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Anonymous
Anonymous asked in Politics & GovernmentElections · 2 months ago

Is it physically possible for an ordinary citizen to create a path for an underdog presidential candidate to win his party’s nomination?

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  • Foofa
    Lv 7
    2 months ago

    Not unless he/she is an "ordinary" billionaire willing to buy the nomination. Seems even Bloomberg couldn't make that happen.

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  • Tmess2
    Lv 7
    2 months ago

    Well, every candidate has a path to his/her party's nomination, particularly in a year in which no incumbent is seeking the nomination.  With one or two exceptions, most state parties award delegates based on the votes that each candidate gets.  While some states let the party do the initial designation of candidates, there is a legal way for any candidate to get on the ballot.

    The harder thing for an underdog is persuading enough voters.  The reason that the underdog starts out as the underdog is that other candidates are better known, have support from a significant number of party members, and appeal to large factions within the party.  

    While as others noted, one person with enough money can form a SuperPAC to help a candidate, money isn't everything or Michael Bloomberg would be the presumptive Democratic nominee.  A successful presidential campaign is really a group effort -- the candidate themselves (those small scale retail politics events in Iowa and New Hampshire and the televised debates), the campaign staff, volunteers, and donors working together to transform a candidate who started with maybe 5% in the polls to somebody getting 25-30% of the vote in the early states to somebody winning most of the states in March.  Because it is a national campaign, no one person (other than the candidate) is going to make a big difference.  And an "ordinary" citizen is very unlikely to have the ability to even make a noticeable difference because they lack the resources of the uberwealthy or media moguls to promote a candidate.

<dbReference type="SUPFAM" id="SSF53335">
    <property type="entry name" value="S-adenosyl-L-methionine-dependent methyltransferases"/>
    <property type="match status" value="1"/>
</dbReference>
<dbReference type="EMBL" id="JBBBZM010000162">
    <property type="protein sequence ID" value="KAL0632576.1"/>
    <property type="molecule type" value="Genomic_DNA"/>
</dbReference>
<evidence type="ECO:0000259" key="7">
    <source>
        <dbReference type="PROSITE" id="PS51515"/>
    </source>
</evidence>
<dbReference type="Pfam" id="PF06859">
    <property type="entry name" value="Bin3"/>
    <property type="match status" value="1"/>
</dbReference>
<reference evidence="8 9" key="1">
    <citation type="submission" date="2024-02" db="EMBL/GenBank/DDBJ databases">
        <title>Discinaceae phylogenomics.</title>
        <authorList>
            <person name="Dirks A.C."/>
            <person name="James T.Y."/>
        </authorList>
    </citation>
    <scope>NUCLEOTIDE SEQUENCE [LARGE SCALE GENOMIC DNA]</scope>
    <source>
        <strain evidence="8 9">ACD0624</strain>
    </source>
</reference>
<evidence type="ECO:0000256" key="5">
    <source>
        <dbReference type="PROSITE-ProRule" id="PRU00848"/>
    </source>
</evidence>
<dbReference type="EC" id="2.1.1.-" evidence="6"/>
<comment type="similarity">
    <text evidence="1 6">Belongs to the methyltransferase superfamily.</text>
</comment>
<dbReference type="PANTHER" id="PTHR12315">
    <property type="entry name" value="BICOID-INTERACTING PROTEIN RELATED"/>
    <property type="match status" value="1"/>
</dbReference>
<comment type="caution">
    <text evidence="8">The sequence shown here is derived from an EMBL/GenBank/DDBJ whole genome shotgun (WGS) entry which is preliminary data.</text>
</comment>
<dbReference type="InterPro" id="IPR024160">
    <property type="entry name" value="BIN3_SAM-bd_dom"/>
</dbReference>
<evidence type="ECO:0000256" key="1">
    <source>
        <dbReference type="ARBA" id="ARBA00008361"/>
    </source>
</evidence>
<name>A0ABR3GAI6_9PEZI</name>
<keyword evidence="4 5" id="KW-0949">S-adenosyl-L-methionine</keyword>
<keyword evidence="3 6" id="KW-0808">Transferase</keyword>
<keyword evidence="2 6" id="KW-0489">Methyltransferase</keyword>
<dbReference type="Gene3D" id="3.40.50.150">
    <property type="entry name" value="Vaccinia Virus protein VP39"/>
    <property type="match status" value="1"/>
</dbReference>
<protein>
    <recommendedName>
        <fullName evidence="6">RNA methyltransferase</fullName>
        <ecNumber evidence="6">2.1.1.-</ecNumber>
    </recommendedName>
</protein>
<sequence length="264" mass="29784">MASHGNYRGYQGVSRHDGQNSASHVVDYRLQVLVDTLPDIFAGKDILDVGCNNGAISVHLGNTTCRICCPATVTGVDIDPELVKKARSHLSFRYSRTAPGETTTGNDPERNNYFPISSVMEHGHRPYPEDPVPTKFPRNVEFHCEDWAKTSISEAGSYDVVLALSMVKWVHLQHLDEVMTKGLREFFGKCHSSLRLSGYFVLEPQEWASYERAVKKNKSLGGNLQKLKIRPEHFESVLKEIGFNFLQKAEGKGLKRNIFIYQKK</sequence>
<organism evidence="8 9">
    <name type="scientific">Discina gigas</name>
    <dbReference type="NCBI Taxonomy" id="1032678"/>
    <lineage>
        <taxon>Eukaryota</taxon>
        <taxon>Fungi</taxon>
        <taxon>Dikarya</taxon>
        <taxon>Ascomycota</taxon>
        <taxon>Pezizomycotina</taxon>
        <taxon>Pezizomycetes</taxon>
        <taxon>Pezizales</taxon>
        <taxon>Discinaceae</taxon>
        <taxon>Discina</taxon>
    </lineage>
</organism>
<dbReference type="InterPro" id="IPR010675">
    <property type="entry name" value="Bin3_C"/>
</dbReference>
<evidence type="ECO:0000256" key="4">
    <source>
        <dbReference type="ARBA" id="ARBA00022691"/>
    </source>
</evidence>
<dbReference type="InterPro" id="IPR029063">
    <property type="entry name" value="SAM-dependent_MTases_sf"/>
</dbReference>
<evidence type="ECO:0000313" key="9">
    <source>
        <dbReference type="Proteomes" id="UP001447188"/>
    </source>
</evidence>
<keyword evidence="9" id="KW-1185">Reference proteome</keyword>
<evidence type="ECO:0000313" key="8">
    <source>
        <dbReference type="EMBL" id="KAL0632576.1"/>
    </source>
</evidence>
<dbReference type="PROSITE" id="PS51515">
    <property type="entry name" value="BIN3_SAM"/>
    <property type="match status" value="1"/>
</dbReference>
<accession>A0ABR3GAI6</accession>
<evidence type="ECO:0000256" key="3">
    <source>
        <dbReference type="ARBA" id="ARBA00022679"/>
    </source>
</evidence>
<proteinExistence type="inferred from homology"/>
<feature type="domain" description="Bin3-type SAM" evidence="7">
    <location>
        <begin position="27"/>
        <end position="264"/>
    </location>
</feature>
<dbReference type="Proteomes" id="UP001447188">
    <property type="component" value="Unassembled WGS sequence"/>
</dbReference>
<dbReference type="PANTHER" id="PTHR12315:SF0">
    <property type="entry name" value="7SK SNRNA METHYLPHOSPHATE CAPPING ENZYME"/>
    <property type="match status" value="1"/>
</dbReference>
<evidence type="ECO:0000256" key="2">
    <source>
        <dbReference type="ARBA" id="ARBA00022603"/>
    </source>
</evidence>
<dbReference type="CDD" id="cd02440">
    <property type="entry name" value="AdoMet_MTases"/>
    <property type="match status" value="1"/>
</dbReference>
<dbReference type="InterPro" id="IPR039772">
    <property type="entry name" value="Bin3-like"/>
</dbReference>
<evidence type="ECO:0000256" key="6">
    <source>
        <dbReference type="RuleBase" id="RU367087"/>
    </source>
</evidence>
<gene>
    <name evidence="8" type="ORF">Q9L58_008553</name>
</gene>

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    • Tmess2
      Lv 7
      2 months agoReport

      A good part of name recognition comes from prior efforts.  The two most recognized names this cycle were Joe Biden -- the former Vice President -- and Bernie Sanders -- the runner-up in 2016.  The media can help lesser knowns gain name recognition but it is not the only factor.

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  • Jeff D
    Lv 7
    2 months ago

    Probably not.  Democracy, by definition, is a mass movement.  A very wealthy citizen might be able exert a disproportionate amount of influence, but ordinary citizens don't have that kind of money.

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  • 2 months ago

    Sure......if a Billionaire promised unlimited funds to a candidate.....he could promote  Pee Wee Herman , and get him on the ballot. 

    As long as you meet all the requirements.........it's possible. 

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  • Damien
    Lv 5
    2 months ago

    oprah did that for obama

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